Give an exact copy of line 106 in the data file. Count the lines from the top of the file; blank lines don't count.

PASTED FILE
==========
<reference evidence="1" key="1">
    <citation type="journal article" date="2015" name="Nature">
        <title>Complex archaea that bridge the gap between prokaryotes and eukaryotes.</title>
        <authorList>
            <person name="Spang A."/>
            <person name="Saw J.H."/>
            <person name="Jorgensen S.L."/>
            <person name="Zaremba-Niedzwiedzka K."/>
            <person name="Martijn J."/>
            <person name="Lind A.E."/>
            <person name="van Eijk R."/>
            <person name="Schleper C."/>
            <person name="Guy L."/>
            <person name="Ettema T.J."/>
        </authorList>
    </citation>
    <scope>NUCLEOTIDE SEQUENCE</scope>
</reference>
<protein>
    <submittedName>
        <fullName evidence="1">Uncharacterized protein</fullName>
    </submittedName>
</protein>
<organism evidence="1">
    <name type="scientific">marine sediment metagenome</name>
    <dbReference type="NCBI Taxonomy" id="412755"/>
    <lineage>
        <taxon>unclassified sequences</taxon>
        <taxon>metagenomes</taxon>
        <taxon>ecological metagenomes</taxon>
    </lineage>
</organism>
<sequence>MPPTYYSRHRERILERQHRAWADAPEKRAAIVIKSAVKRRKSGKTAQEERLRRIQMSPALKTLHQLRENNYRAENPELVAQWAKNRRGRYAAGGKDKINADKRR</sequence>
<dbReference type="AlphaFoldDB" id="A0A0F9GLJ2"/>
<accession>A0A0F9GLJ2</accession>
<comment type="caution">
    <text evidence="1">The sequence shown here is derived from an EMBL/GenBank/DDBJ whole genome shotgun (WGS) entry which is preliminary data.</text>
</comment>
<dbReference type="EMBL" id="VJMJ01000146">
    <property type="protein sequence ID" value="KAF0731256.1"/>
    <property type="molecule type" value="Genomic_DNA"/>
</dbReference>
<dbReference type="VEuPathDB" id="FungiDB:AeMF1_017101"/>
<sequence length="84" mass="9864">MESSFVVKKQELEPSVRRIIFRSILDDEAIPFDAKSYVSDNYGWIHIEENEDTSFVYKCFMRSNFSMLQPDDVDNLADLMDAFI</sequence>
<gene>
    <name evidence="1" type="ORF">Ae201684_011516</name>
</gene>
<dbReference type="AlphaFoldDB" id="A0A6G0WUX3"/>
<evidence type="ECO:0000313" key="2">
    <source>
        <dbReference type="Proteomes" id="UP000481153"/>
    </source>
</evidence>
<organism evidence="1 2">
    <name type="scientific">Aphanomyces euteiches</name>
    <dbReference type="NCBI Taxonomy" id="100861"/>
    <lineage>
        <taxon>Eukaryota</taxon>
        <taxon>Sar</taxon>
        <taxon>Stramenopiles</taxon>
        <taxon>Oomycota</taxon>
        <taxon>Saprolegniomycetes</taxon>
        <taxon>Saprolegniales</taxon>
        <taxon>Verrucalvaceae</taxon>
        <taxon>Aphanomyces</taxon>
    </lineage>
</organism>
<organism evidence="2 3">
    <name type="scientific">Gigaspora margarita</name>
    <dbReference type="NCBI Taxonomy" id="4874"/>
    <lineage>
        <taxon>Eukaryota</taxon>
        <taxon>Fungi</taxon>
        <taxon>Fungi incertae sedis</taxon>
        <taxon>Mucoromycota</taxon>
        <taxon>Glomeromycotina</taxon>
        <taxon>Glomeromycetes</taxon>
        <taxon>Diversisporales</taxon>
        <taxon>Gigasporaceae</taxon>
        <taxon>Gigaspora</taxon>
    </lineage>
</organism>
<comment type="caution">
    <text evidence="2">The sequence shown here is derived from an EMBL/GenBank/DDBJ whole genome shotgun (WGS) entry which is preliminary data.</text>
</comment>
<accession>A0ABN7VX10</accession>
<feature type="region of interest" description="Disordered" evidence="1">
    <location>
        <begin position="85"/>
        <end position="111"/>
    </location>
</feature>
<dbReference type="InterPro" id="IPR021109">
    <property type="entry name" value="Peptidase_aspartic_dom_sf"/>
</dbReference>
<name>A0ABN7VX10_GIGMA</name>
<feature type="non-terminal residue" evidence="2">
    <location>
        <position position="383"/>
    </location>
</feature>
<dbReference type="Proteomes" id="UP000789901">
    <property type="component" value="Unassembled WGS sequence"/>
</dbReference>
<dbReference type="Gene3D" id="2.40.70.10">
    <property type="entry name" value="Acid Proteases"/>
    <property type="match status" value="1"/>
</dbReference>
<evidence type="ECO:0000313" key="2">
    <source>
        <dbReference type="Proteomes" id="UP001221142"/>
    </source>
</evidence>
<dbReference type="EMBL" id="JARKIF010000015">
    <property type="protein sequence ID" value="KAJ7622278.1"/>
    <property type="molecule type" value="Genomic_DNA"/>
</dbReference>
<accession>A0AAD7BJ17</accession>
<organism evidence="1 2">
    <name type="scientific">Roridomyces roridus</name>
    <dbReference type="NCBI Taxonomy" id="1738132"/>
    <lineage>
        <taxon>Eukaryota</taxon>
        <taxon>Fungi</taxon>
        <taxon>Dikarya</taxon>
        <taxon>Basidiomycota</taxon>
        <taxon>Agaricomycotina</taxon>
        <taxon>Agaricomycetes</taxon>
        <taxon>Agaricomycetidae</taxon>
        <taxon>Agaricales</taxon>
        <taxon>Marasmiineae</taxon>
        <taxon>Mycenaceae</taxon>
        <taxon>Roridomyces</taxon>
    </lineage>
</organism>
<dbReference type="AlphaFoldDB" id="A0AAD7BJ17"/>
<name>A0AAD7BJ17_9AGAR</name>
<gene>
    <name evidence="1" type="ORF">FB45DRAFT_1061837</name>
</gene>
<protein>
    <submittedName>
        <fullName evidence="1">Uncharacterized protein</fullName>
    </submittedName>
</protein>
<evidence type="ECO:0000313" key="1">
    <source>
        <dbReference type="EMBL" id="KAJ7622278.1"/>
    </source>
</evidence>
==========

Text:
    <property type="entry name" value="Acid Proteases"/>